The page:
Reds hope to mine free-agent market for value
With nucleus in place, club out to fill needs in cost-effective way
CINCINNATI -- The World Series is over, and arguably the biggest catalyst for the Hot Stove fire has started: free agency.
The open market of available players is something the Reds and general manager Walt Jocketty have had limited involvement with in recent years. Translated, that means don't expect big spending on superstar players.
Last winter, the Reds had mixed results with lesser name free agents. Left fielder Ryan Ludwick, who was signed to a one-year, $2.5 million contract with a $5 million mutual option for 2013, had a rebound season and proved to be a relative bargain. Ludwick on Wednesday declined his 2013 option and elected to become a free agent.
On the other hand, closer Ryan Madson fell into the Reds' lap at a steal for one year and $8.5 million. But the money was wasted when Madson suffered a season-ending elbow injury early in Spring Training. There was an $11 million mutual option that was not exercised by the club.
The Reds achieved success in one respect, by going 97-65 while winning the National League Central. But they also encountered heartbreak with a stunning exit from the five-game NL Division Series vs. the Giants -- after they won the first two games in San Francisco. Once again, expect the club's resolve be to go much further to achieve a World Series title.
Cincinnati has needs this offseason -- including the leadoff spot, bench and possibly in left field and the closer's role. However, it has spent much of its money on retaining its own nucleus of players, namely Joey Votto and Brandon Phillips, back in April.
The Reds have 10 players under contract already who carry a commitment of $61.25 million. While Scott Rolen and his $6.5 million salary come off of the books, escalations in other contracts wipe out that savings.
Votto has, by far, the largest increase -- as he goes from earning $11 million in 2012 to $19 million in '13.
Add to that the nine players eligible for arbitration -- including six for the first time -- and spending freely on free agents becomes quite difficult. One thing that should help toward the bottom line is the Reds drew 2.34 million fans to Great American Ball Park this past season, their highest total since the stadium opened in 2003.
Players can start signing with other clubs after midnight ET on Friday.
Free agents: Ludwick, Madson, Rolen, INF Miguel Cairo, RHP Jonathan Broxton and C Dioner Navarro
Mutual options: Ludwick ($5 million, player declined), Madson ($11 million, team declined)
Eligible for arbitration: RHP Homer Bailey (2nd year), Bill Bray (3rd year), OF Chris Heisey (Super Two), RHP Mat Latos (1st year), RHP Mike Leake (1st year), RHP Logan Ondrusek (Super Two), RHP Alfredo Simon (1st year), OF Drew Stubbs (1st year) and INF Wilson Valdez (2nd time)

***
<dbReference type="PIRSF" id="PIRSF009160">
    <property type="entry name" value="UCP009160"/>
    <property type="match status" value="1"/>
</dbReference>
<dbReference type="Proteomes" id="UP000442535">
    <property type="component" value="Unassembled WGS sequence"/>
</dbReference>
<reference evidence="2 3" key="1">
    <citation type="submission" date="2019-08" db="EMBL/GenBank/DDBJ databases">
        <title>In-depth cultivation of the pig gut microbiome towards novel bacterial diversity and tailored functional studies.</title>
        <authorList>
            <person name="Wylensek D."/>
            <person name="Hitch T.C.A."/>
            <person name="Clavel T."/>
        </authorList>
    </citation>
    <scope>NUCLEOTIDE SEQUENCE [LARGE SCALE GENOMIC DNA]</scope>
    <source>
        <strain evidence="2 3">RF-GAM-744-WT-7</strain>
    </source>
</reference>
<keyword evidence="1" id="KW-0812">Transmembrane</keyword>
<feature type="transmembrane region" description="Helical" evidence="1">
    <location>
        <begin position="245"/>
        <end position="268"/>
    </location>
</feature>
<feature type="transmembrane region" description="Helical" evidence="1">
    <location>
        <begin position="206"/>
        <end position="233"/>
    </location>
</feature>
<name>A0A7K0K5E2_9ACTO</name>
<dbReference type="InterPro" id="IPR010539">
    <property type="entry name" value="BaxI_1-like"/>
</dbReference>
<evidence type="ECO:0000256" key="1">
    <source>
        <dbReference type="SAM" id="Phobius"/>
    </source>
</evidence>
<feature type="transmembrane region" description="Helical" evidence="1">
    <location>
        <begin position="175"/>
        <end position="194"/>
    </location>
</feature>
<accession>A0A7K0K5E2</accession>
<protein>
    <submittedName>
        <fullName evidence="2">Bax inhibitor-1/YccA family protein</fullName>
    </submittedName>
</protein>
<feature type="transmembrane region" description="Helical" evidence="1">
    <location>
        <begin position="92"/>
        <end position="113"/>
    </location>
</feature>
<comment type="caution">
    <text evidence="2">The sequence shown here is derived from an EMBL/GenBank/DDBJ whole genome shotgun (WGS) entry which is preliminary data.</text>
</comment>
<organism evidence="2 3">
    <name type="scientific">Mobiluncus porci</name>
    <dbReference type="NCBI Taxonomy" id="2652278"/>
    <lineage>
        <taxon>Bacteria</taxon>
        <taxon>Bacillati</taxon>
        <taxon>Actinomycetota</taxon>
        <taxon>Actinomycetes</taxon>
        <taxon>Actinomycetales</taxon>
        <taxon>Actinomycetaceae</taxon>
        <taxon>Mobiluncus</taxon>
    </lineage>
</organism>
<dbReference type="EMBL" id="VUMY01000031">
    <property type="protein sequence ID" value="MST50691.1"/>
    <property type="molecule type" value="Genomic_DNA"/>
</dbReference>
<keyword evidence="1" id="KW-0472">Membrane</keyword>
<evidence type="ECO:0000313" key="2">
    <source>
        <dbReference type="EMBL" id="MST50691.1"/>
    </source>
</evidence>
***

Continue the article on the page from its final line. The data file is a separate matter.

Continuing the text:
Non-tender possibilities: Bray, Valdez
Areas of need
Leadoff hitter: The Reds had trouble finding catalysts to get on base for middle-of-the-order guys like Votto and Ludwick, and must do better. The club could take a look at the likes of free agents Michael Bourn, Angel Pagan or Shane Victorino, but it won't be a long look if the prices are too high.
Left fielder: Ludwick declined his $5 million mutual option and is back on the market. Both sides seem interested in his returning, but if there is high demand, it could price him out of reach for the Reds. They would then need another power-hitting run producer of a similar ilk to fill the void.
Closer: The Reds already have one of the best closers in baseball in Aroldis Chapman. But they've long had designs on making him a starter, which was the plan last spring until injuries to Madson and others forced him back to the bullpen. If Chapman is put in the rotation again, the Reds would have to seek another closer -- possibly Broxton, if he's interested in returning.
Bench: Cairo likely won't be back and Valdez might not be either. Neither hit well all season. The Reds will need to bolster their bench players significantly. Todd Frazier, who had a bench role in the postseason, should be moving up to replace Rolen at third base. But a backup third baseman could prove useful, especially if there are days the versatile Frazier is needed elsewhere on the field.
The Reds' payroll has crept up incrementally -- from $76 million in 2010 to around $80 million in '11, to over $87 million in '12. It's highly conceivable for it to inch into the $91-$94 million range for '13.